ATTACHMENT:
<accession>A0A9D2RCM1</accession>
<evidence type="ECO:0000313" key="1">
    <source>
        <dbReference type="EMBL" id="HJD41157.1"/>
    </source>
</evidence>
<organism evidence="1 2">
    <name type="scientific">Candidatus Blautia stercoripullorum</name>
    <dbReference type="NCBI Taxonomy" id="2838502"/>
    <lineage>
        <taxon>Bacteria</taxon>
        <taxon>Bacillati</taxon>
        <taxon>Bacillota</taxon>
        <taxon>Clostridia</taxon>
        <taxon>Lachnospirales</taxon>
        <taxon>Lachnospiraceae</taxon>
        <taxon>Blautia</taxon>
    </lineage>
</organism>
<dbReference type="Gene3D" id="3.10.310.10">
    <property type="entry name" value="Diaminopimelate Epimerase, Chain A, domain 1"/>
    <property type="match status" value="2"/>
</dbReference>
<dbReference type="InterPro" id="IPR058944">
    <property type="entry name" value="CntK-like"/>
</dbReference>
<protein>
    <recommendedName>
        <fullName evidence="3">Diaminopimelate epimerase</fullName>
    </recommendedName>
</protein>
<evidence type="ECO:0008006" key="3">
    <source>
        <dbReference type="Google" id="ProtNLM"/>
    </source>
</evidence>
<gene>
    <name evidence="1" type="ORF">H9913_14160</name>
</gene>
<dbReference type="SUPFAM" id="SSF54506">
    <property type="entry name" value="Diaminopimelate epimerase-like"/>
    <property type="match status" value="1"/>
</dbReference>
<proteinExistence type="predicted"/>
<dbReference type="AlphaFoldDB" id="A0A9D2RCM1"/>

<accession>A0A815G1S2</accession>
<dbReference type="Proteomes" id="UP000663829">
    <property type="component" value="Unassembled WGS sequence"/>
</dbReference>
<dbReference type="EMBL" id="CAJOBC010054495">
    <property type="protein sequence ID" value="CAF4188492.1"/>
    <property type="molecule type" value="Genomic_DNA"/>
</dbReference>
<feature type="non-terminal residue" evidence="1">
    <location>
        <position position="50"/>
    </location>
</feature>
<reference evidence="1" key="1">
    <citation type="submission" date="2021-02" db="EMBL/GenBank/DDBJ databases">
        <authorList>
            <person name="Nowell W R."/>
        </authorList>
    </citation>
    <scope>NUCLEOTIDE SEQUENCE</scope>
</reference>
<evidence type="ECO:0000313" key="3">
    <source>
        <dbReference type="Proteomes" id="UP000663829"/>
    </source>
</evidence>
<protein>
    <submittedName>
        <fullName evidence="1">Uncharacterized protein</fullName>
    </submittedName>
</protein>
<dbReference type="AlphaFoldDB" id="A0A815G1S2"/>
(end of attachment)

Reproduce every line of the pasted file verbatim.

<accession>A0A9D2RCM1</accession>
<evidence type="ECO:0000313" key="1">
    <source>
        <dbReference type="EMBL" id="HJD41157.1"/>
    </source>
</evidence>
<organism evidence="1 2">
    <name type="scientific">Candidatus Blautia stercoripullorum</name>
    <dbReference type="NCBI Taxonomy" id="2838502"/>
    <lineage>
        <taxon>Bacteria</taxon>
        <taxon>Bacillati</taxon>
        <taxon>Bacillota</taxon>
        <taxon>Clostridia</taxon>
        <taxon>Lachnospirales</taxon>
        <taxon>Lachnospiraceae</taxon>
        <taxon>Blautia</taxon>
    </lineage>
</organism>
<dbReference type="Gene3D" id="3.10.310.10">
    <property type="entry name" value="Diaminopimelate Epimerase, Chain A, domain 1"/>
    <property type="match status" value="2"/>
</dbReference>
<dbReference type="InterPro" id="IPR058944">
    <property type="entry name" value="CntK-like"/>
</dbReference>
<protein>
    <recommendedName>
        <fullName evidence="3">Diaminopimelate epimerase</fullName>
    </recommendedName>
</protein>
<evidence type="ECO:0008006" key="3">
    <source>
        <dbReference type="Google" id="ProtNLM"/>
    </source>
</evidence>
<gene>
    <name evidence="1" type="ORF">H9913_14160</name>
</gene>
<dbReference type="SUPFAM" id="SSF54506">
    <property type="entry name" value="Diaminopimelate epimerase-like"/>
    <property type="match status" value="1"/>
</dbReference>
<proteinExistence type="predicted"/>
<dbReference type="AlphaFoldDB" id="A0A9D2RCM1"/>

<accession>A0A815G1S2</accession>
<dbReference type="Proteomes" id="UP000663829">
    <property type="component" value="Unassembled WGS sequence"/>
</dbReference>
<dbReference type="EMBL" id="CAJOBC010054495">
    <property type="protein sequence ID" value="CAF4188492.1"/>
    <property type="molecule type" value="Genomic_DNA"/>
</dbReference>
<feature type="non-terminal residue" evidence="1">
    <location>
        <position position="50"/>
    </location>
</feature>
<reference evidence="1" key="1">
    <citation type="submission" date="2021-02" db="EMBL/GenBank/DDBJ databases">
        <authorList>
            <person name="Nowell W R."/>
        </authorList>
    </citation>
    <scope>NUCLEOTIDE SEQUENCE</scope>
</reference>
<evidence type="ECO:0000313" key="3">
    <source>
        <dbReference type="Proteomes" id="UP000663829"/>
    </source>
</evidence>
<protein>
    <submittedName>
        <fullName evidence="1">Uncharacterized protein</fullName>
    </submittedName>
</protein>
<dbReference type="AlphaFoldDB" id="A0A815G1S2"/>